Originally, the facility was not meant to be a prison house for criminals, but today, it accommodates over 135 inmates in the most dehumanising of conditions. An inmate who has been detained in the 'dump' in the last six months from Anambra State said he was arrested for giving information to the police as always requested by the police. “There was a fire incidence where a rich man was implicated. The fire outbreak was not by accident but deliberately ignited by the rich contractor to cover up his misdeeds. As police investigation on the cause of the fire incident was ongoing, I volunteered information to the police on how the fire started and the agents the man used in setting the property on fire. The police actually arrested the man, but that was the beginning of my troubles,” the victim told this magazine. The case of arson was turned against him immediately after the police finished hobnobbing with the contractor. Before he could prove his innocence, the contractor had used his 'connections' to swiftly transfer the case from Anambra to Abuja where the 25-year old was detained.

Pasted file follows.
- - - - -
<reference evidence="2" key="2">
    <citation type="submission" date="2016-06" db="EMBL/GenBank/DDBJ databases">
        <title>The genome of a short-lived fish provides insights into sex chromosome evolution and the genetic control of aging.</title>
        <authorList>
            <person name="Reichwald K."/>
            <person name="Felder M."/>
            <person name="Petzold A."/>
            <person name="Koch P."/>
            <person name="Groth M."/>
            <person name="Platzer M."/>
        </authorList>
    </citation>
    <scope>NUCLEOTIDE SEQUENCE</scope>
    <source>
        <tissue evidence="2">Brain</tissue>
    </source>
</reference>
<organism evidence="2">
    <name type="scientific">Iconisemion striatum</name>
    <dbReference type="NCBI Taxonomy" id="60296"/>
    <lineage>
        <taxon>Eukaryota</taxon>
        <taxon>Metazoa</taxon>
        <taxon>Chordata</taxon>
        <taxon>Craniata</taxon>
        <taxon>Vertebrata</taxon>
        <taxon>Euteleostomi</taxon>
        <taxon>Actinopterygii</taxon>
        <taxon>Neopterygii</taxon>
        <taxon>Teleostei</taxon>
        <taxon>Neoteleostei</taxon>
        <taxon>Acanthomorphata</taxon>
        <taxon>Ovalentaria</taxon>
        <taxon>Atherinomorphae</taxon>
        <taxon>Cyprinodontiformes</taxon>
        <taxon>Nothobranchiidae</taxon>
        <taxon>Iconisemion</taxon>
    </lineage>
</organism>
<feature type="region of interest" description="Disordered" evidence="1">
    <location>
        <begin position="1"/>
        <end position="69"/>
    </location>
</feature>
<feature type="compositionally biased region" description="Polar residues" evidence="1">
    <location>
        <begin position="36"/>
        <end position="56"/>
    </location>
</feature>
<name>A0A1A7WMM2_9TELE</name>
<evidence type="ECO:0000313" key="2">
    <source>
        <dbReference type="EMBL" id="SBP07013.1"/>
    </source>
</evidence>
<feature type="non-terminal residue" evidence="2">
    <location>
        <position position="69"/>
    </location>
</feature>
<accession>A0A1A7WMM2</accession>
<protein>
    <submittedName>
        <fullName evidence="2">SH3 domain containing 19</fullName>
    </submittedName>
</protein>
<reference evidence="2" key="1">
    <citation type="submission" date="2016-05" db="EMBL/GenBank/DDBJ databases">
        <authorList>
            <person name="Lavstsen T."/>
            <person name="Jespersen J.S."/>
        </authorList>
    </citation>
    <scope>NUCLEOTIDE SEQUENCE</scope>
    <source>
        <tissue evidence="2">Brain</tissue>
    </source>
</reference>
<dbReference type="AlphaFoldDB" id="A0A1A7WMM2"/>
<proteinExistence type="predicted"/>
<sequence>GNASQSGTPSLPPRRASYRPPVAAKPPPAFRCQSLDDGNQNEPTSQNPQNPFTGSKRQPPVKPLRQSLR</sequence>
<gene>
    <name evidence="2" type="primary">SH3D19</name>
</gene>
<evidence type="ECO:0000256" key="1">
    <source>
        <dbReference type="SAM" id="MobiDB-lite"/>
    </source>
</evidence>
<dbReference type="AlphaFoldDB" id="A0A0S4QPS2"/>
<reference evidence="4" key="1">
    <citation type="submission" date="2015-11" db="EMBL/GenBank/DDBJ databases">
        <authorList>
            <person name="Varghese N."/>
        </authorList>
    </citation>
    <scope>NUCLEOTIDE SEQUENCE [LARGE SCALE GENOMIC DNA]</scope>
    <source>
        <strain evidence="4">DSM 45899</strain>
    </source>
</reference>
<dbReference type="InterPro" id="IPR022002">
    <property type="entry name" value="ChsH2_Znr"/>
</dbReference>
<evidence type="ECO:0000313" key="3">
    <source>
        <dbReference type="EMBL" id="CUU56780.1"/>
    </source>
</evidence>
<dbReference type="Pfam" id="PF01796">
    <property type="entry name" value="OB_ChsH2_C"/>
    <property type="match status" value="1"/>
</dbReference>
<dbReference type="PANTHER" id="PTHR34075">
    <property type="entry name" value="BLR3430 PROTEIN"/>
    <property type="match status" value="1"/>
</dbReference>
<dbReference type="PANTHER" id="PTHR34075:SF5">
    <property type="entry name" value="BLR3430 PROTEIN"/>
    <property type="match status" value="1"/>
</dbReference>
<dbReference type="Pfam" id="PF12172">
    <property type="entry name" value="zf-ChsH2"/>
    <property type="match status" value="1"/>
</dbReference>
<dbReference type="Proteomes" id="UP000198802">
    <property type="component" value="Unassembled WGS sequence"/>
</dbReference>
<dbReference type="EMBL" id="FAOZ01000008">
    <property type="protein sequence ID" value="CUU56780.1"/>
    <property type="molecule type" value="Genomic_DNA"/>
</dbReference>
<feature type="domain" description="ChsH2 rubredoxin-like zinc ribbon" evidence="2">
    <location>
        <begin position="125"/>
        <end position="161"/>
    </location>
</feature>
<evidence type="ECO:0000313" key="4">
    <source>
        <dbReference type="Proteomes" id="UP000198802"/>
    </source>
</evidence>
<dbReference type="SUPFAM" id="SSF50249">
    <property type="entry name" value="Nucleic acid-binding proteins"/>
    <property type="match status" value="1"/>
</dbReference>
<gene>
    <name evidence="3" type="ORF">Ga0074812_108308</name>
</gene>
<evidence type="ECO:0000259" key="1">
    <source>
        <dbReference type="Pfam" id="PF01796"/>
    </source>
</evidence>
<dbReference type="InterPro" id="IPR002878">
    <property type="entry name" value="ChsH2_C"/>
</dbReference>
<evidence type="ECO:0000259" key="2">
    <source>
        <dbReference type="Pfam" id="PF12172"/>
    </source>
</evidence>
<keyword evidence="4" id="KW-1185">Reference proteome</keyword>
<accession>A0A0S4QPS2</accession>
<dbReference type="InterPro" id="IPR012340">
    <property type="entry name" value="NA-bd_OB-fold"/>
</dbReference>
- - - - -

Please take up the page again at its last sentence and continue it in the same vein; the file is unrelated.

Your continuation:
Another inmate who has been in the detention camp for three years without trial said he was arrested on a trumped-up allegation of organising an armed robbery attack against his cousin. He said he was implicated by three armed robbery suspects who robbed his cousin three years ago. They claimed he gave them information that led to the robbery. He is the only one among the suspects still in the cell. The other three, according to him might have been summarily executed by the police.